Pauline Hope Cheong, Jessie P.H. Poon, Shirlena Huang, and Irene Casas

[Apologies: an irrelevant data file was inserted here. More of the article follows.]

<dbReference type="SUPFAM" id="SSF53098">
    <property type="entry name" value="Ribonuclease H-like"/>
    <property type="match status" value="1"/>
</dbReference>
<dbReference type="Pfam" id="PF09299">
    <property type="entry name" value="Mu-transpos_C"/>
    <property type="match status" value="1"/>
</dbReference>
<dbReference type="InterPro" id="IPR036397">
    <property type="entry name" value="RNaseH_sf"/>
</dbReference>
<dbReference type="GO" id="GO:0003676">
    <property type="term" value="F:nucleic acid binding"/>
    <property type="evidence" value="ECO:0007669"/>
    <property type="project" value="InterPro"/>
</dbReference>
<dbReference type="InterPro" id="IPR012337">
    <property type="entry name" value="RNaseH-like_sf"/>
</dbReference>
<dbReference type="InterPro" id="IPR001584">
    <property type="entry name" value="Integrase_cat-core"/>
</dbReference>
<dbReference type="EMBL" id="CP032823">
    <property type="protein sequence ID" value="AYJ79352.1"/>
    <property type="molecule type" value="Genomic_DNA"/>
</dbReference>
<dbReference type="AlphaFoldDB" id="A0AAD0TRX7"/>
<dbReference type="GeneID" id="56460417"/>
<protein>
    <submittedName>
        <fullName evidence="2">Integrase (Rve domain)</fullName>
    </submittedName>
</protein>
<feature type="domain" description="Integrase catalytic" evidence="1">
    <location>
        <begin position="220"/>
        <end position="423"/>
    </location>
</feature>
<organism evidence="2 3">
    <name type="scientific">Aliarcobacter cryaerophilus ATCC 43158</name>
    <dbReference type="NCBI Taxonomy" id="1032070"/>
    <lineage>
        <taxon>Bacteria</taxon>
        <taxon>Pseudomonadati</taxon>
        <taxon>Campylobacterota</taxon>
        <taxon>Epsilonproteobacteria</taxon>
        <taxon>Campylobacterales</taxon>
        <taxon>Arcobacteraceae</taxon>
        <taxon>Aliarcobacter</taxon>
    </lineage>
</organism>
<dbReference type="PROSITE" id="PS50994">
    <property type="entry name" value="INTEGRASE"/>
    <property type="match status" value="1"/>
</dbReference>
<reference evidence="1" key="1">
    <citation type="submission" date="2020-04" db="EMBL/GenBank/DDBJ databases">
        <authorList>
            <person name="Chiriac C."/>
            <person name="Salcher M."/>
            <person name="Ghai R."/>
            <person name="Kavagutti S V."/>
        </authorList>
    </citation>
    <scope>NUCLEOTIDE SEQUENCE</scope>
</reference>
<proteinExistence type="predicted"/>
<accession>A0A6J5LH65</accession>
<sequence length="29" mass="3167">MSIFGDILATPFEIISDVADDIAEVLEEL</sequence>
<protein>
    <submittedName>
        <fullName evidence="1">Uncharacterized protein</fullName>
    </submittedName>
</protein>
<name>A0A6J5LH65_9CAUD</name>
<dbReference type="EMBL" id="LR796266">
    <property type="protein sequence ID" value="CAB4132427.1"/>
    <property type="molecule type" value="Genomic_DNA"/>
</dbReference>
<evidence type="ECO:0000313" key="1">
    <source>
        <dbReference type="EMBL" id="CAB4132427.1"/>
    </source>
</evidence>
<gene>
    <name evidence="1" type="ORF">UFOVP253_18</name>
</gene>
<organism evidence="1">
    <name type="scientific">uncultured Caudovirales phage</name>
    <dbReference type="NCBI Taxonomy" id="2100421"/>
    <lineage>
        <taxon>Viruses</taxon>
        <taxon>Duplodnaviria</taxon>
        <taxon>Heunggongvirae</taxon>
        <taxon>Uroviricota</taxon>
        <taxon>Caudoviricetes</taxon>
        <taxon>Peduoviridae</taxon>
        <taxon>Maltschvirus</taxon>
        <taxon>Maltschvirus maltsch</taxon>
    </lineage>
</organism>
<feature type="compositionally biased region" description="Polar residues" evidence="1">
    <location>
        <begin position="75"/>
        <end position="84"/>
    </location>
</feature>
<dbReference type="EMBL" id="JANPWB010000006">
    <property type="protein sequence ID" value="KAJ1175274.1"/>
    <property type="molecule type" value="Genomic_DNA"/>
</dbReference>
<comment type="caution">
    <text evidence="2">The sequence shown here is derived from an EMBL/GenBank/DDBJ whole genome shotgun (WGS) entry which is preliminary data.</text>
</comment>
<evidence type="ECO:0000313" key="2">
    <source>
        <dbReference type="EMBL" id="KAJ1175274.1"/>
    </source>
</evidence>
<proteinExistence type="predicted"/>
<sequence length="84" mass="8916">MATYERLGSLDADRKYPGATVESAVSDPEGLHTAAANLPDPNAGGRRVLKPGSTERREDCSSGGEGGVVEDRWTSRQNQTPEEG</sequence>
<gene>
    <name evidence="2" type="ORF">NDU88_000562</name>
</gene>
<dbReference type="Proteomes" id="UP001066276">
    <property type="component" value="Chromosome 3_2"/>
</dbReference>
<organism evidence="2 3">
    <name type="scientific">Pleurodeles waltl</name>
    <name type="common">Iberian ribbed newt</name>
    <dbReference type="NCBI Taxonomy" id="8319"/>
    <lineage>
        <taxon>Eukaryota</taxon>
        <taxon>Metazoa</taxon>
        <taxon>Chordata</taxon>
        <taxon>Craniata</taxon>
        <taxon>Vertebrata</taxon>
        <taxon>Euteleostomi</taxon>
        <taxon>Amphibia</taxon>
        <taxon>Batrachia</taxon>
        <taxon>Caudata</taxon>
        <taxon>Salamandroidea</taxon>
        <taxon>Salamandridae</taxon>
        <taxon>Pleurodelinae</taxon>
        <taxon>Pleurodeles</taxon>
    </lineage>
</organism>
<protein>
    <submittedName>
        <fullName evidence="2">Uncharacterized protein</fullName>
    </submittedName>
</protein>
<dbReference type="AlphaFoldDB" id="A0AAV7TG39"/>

We examine ‘religion-online’, an underrepresented area of research in new media, communication, and geography, with a multi-level study of the online representation and (re)-presentation of Protestant Christian organizations in Singapore, which has one of the highest Internet penetration rates in the world and also believers affiliated with all the major world religions. We first critically discuss and empirically examine how online technologies are employed for religious community building in novel and diverse ways. Then we investigate the role religious leaders play through their mental representations of the spatial practices and scales through which their religious communities are imagined and practiced online. We show how churches use the multimodality of the Internet to assemble multiple forms of visible data and maps to extend geographic sensibilities of sacred space and create new social practices of communication.
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